Apple iPhone XR vs OnePlus 6
How does Apple's more affordable phone compare to OnePlus' highly affordable flagship ?
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Apple does not really get the word "cheap". Yes, true, if you do fire up the dictionary app in macOS, it's clear that Cupertino knows what it means in an abstract sense. Then again, search for an instance of the word "cheap" on Apple's website and you won't find it. Yes, we looked.
Still, if there is a "cheap" iPhone this year, it's the LCD-based iPhone XR, simply because it commands the lowest price point of any of this year's crop of iPhones. There are plenty of premium Android smartphones you could compare it with, but if you're going budget, there's one obvious contender and that's the OnePlus 6. OnePlus' entire mission statement could well be boiled down to "premium parts at affordable prices", but how do the two phones really compare?
Apple's new iPhone XR continues a journey that Apple started with last year's iPhone X, only, well, bigger. The primary takeaway from this year's Apple iPhone launch is one of gradual improvement rather than a radical new redesign. There's the faster A12 Bionic processor, the "liquid retina" 6.5-inch display, the use of FaceID and the ability to add bokeh via computational methods rather than offering a secondary lens.
The OnePlus 6 is an interesting phone on a number of levels. Obviously being able to score a Snapdragon 845-based phone for under $1,000 is its headline trick and it's certainly not a bad one. OnePlus doesn't quite compete as well on a camera or software level and its re-skinned Android, dubbed OxygenOS, also has its own learning curve to contend with. It's not as marked as stablemate Oppo's ColorOS, but it's also not quite clean, pure Android either. If you're keen to know more, you can find out more about the OnePlus 6 here.
One interesting point of conjunction between the two phones is that neither supports microSD card expansion. While that's been true of every Apple iPhone ever, it's not uncommon for Android phones to allow for affordable storage boosting via microSD, but you won't find it on the OnePlus 6 at all.
The iPhone XR gets the least camera love from Apple and that's very much a function of its price and where it sits in the Apple hierarchy. If you want the top-end camera features from a given year's iPhone crop, you've got to pay the highest prices. The more moderately priced units are there for those who want the cachet of owning an iPhone, but don't quite have the cash for the full experience.
OnePlus hasn't always delivered top-notch camera quality across its handsets, despite hitting premium features at lower than premium prices, and this is still very much the case in our experience with the OnePlus 6. It does feature dual cameras to the iPhone XR's single-lens camera, though, which gives you more scope for zoomed in shots or portrait bokeh effects.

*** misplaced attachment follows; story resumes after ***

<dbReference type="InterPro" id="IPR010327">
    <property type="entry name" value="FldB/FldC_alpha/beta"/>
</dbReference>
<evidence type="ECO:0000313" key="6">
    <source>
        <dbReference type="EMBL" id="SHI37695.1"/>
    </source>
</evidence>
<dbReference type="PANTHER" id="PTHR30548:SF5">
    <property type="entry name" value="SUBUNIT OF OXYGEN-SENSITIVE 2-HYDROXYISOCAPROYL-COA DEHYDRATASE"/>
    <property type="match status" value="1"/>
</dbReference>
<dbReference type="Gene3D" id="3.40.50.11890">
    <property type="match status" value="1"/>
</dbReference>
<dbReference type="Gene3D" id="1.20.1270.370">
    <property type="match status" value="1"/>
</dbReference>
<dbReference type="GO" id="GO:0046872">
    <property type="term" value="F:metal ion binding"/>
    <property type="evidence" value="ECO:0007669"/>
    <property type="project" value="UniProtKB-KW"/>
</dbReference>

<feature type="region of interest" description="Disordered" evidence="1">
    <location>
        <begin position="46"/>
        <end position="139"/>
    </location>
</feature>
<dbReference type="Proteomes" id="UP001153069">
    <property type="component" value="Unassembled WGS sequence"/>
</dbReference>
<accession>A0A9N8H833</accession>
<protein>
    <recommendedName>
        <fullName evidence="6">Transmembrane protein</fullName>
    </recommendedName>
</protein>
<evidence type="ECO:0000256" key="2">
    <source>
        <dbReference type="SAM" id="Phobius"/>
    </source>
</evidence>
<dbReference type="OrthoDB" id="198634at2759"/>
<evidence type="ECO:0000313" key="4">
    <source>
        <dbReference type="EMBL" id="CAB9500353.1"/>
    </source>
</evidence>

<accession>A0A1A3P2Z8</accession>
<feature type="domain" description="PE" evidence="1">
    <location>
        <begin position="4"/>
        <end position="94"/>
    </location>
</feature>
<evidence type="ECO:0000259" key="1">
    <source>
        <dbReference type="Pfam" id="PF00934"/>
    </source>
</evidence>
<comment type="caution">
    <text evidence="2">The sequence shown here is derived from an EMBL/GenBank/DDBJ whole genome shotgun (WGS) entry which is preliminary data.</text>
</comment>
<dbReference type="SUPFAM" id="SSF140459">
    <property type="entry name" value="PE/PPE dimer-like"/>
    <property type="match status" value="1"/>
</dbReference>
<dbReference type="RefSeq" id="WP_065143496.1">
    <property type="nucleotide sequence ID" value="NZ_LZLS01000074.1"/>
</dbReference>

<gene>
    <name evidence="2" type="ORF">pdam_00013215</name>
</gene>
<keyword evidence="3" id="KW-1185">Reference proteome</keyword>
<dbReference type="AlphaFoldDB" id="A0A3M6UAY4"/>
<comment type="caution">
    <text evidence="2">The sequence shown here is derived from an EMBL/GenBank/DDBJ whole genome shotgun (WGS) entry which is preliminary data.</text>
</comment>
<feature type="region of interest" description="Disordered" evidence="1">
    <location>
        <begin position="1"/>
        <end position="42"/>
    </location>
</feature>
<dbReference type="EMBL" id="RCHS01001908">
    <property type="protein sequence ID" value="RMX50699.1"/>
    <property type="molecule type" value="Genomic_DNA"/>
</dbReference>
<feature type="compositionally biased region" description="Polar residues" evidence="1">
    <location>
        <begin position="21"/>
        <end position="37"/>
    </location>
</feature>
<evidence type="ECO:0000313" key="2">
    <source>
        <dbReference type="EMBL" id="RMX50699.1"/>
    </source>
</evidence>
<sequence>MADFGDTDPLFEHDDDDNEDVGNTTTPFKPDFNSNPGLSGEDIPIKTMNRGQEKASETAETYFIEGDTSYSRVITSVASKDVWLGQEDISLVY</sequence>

Apple is notably cagey about precise battery capacities for its iPhone handsets. To be fair, a lot of the Apple market isn't going to care about a number as much as they are about whether it can last through a day, which isn't a metric that too many iPhones have comfortably passed. One interesting metric here is that Apple claims it can last for up to 60 minutes more than the iPhone 8 Plus and that's the best battery performer from the iPhone family we've ever tested. It could well mean that the battery on the iPhone XR outlasts its more expensive siblings.
The OnePlus 6 features a 3,300mAh battery and in our tests it was a fair but not exceptional performer. OnePlus' own "Dash" charging can top it up rapidly, but there's sadly no sign of wireless charging on board.
The obvious gulf between the two handsets is the asking price. For the entry-level 64GB iPhone XR, you're looking at $1,229 outright, while the higher storage 128GB model will command a $1,299 price and the top-end 256GB model will cost $1,479.
OnePlus hasn't formally launched the OnePlus 6 here in Australia just yet and that complicates pricing, because you've then got to deal with variable direct importer pricing. The lower tier 6GB RAM/64GB typically sells for around $800, while the upper tier 8GB RAM/128GB model usually sells for around $1,000. With the OnePlus 6T having been leaked and formal announcement due soon, we can expect those prices to soften a little.
Flagship features at a fantastic price
The OnePlus 6 packs all the amenities of a full-priced premium smartphone while clocking in significantly cheaper than the competition.
The lack of a formal launch here in Australia also means that the OnePlus 6 simply doesn't exist as far as carriers are concerned. That won't be an issue for the Apple iPhone XR, although we're still waiting for carrier pricing to emerge.
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